This January, the Hungarian National Film Fund took over the Film Archive. Following a reorganization the Hungarian National Film Archive is now presenting a four-day festival of international film classics in Budapest.
Celebrating its 60th anniversary, the Archive houses more than seventy thousands films, half a million images, more than ten thousand film posters set and costume designs, and a million pages of documentations. The Fund launched a ten-year programme for the restoration of Hungary’s film heritage. In the first year, the following films were selected for preservation: the complete oeuvre of the ingenious director Zoltán Fábri, Géza Radványi’s 'Somewhere in Europe' (Valahol Európában), Ildikó Enyedi’s 'My Twentieth Century' (Az én huszadik századom) along with the animated films of Attila Dargay.
To celebrate its 60th anniversary, the Archive is organizing the 1st Budapest Classics Film Marathon, to exhibit some of its closely guarded treasures to the wider public and international professionals.
The event will focus on newly restored Hungarian and international film classics, the history of the Archive and its activities. During the Marathon, to mark the occasion of his 100th birthday, the audience can see five digitally remastered Zoltán Fábri films. This series will open with 'Merry-Go-Round' (Körhinta). According to György Ráduly, the director of the Archive: "In May, the digitized version of 'Merry-Go-Round' was screened in Cannes Classics with great success, and international film professionals all praised our great classic." It is time to rediscover the famous films by Fábri which might be more beautiful now than at their original premiere. During the Marathon, the viewers can see Géza Radványi’s two films on the big screen again: 'Somewhere in Europe' (Valahol Európában) and 'Girls in Uniform' (Lányok egyenruhában) starring Romy Schneider and Lilli Palmer. Famous Hungarian comedies, such as 'Hyppolit the Butler’ (Hyppolit, a lakáj) and ’That Happened in Budapest’ (Ez történt Budapesten) will take us to the early years of the talkies.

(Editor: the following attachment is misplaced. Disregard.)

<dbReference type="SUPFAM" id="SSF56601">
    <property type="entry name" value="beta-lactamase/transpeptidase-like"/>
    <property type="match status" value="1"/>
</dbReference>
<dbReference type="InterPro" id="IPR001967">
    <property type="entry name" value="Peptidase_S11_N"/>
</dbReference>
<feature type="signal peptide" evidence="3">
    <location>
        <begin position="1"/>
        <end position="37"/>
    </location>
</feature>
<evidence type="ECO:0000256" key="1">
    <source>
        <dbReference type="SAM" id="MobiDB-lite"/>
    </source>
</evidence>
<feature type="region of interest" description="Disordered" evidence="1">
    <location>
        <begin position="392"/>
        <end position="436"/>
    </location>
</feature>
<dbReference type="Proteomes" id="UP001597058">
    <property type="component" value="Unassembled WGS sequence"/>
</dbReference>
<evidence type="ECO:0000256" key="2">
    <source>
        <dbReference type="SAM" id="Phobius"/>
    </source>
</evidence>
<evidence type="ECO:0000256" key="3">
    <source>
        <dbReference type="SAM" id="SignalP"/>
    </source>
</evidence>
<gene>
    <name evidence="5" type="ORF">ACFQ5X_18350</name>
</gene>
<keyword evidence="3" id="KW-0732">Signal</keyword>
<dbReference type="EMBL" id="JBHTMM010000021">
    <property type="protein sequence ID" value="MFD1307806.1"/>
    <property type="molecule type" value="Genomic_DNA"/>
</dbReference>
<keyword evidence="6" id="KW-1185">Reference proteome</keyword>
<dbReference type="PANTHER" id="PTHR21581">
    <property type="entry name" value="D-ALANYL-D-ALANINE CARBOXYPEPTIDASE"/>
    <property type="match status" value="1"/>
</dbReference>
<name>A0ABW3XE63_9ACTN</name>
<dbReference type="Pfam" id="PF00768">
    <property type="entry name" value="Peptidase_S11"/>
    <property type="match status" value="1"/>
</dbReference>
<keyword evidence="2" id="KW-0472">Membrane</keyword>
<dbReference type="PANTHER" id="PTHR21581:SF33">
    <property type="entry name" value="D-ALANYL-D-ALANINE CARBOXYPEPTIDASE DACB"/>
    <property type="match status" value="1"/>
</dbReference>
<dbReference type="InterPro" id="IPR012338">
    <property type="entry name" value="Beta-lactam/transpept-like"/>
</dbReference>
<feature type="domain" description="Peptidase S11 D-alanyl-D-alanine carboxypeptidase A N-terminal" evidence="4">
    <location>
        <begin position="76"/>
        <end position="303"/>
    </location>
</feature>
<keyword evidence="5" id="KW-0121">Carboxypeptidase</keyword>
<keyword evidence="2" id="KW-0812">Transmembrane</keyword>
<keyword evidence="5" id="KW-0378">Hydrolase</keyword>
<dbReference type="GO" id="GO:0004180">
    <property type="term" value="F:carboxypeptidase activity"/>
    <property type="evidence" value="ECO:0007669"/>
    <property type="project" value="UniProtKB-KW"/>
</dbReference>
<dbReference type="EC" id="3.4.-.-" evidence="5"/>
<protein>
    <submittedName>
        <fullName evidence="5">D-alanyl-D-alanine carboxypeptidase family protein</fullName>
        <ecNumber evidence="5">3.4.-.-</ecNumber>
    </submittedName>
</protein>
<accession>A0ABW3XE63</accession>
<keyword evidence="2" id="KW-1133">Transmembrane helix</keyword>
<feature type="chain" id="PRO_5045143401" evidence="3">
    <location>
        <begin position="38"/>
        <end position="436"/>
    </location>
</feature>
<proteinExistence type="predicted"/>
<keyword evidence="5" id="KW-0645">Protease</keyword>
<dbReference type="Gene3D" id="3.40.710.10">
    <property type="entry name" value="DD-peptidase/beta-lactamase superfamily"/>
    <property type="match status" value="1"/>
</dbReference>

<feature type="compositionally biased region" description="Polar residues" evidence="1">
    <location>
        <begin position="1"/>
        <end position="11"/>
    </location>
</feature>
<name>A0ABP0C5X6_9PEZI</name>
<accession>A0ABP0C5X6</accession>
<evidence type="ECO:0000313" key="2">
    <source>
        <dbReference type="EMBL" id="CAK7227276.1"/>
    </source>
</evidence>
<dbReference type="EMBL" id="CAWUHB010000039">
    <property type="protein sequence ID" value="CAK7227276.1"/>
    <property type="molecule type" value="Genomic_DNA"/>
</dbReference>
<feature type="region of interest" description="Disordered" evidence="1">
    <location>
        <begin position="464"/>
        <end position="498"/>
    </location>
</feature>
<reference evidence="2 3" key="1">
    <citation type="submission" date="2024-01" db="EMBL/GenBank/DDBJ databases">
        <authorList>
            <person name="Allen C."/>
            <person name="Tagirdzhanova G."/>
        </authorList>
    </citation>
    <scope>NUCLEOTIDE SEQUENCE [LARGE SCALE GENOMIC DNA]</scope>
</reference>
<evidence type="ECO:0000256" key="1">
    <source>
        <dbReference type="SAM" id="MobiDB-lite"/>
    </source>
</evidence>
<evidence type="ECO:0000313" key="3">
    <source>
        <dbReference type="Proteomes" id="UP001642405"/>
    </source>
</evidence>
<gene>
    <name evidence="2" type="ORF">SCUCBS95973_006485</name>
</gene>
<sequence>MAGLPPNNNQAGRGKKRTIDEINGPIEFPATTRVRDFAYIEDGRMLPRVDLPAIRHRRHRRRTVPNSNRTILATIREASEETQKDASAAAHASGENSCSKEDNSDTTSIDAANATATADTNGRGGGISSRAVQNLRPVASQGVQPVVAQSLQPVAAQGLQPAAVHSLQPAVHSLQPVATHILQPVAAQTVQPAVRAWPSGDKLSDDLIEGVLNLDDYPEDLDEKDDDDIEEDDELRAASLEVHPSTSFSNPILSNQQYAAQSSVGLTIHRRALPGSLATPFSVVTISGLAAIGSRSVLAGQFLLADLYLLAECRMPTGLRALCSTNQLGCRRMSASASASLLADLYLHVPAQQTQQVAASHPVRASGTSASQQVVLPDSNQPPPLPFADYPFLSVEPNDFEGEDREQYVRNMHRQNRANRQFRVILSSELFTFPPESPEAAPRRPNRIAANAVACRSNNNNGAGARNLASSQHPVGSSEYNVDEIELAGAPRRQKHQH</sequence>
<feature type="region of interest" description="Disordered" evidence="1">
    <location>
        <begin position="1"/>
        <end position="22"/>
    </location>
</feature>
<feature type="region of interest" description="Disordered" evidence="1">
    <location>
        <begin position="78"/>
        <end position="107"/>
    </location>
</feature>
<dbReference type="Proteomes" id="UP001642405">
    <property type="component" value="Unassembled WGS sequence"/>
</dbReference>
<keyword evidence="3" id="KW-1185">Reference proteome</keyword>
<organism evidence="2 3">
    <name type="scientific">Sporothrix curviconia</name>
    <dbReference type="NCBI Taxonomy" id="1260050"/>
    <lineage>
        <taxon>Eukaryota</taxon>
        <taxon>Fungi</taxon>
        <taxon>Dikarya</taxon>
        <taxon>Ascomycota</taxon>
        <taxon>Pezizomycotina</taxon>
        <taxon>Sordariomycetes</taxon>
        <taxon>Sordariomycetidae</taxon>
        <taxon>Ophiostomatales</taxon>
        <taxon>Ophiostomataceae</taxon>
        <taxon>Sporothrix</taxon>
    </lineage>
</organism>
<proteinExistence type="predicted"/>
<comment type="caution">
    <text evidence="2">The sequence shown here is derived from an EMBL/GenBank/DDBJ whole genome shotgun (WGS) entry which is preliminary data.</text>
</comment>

Within the program of the Budapest Classics Film Marathon the Archive will also screen thematic selections from its collection. The program called Hungarian World Classics. Mihály Kertész’s - who later became known as the Oscar-winning Michael Curtiz - 'Last Dawn' (Utolsó hajnal) was made in Budapest 100 years ago. Two other directors who made a career in Hollywood will also have their films shown in this program: two films from André De Toth (Tóth Endre) - his film, 'Two Girls on the Street′ (Két lány az uccán) will be screened on 35 mm from a restored version which is an endowment of Martin Scorsese’s World Cinema Foundation. His later film, 'Play Dirty′ (Piszkos Játék) starring Michael Caine will be screened from the Film Archive’s own copy. The film 'The Red Shoes′ (Piros cipellők), made by Emeric Pressburger (Pressburger Imre) and Michael Powell is known as Scorsese’s favourite film. Along with the screening Charles Drazin, the famous British film historian will have a lecture about the unusual origin of the film. Several filmmakers in the Austro-Hungarian Empire were forced to go into exile. The Marathon will show two hilarious Hollywood comedies. The script of Ernst Lubitsch’s 'To Be or Not To Be′ (Lenni vagy nem lenni) was written by Menyhért (Melchior) Lengyel, while the multiple Oscar-winner Billy Wilder’s 'One, Two, Three′ (Egy, kettő, három) was adapted from the play written by Ferenc Molnár. The film’s production designer was none other than the Oscar-winning Alexandre Trauner (Trauner Sándor).
There are two very special screenings that can be taken as a visual adventure: these are films that were photographed by Jean Badal, (Badal János) who was also the teacher of Zsigmond Vilmos. The first is ’In Soldier’s Uniform’ (Bakaruhában), directed by Imre Fehér, the other is Jacques Tati’s 'Playtime′.
During the Marathon, a special day will be held in the French Institute with special screenings and conferences with respected international experts.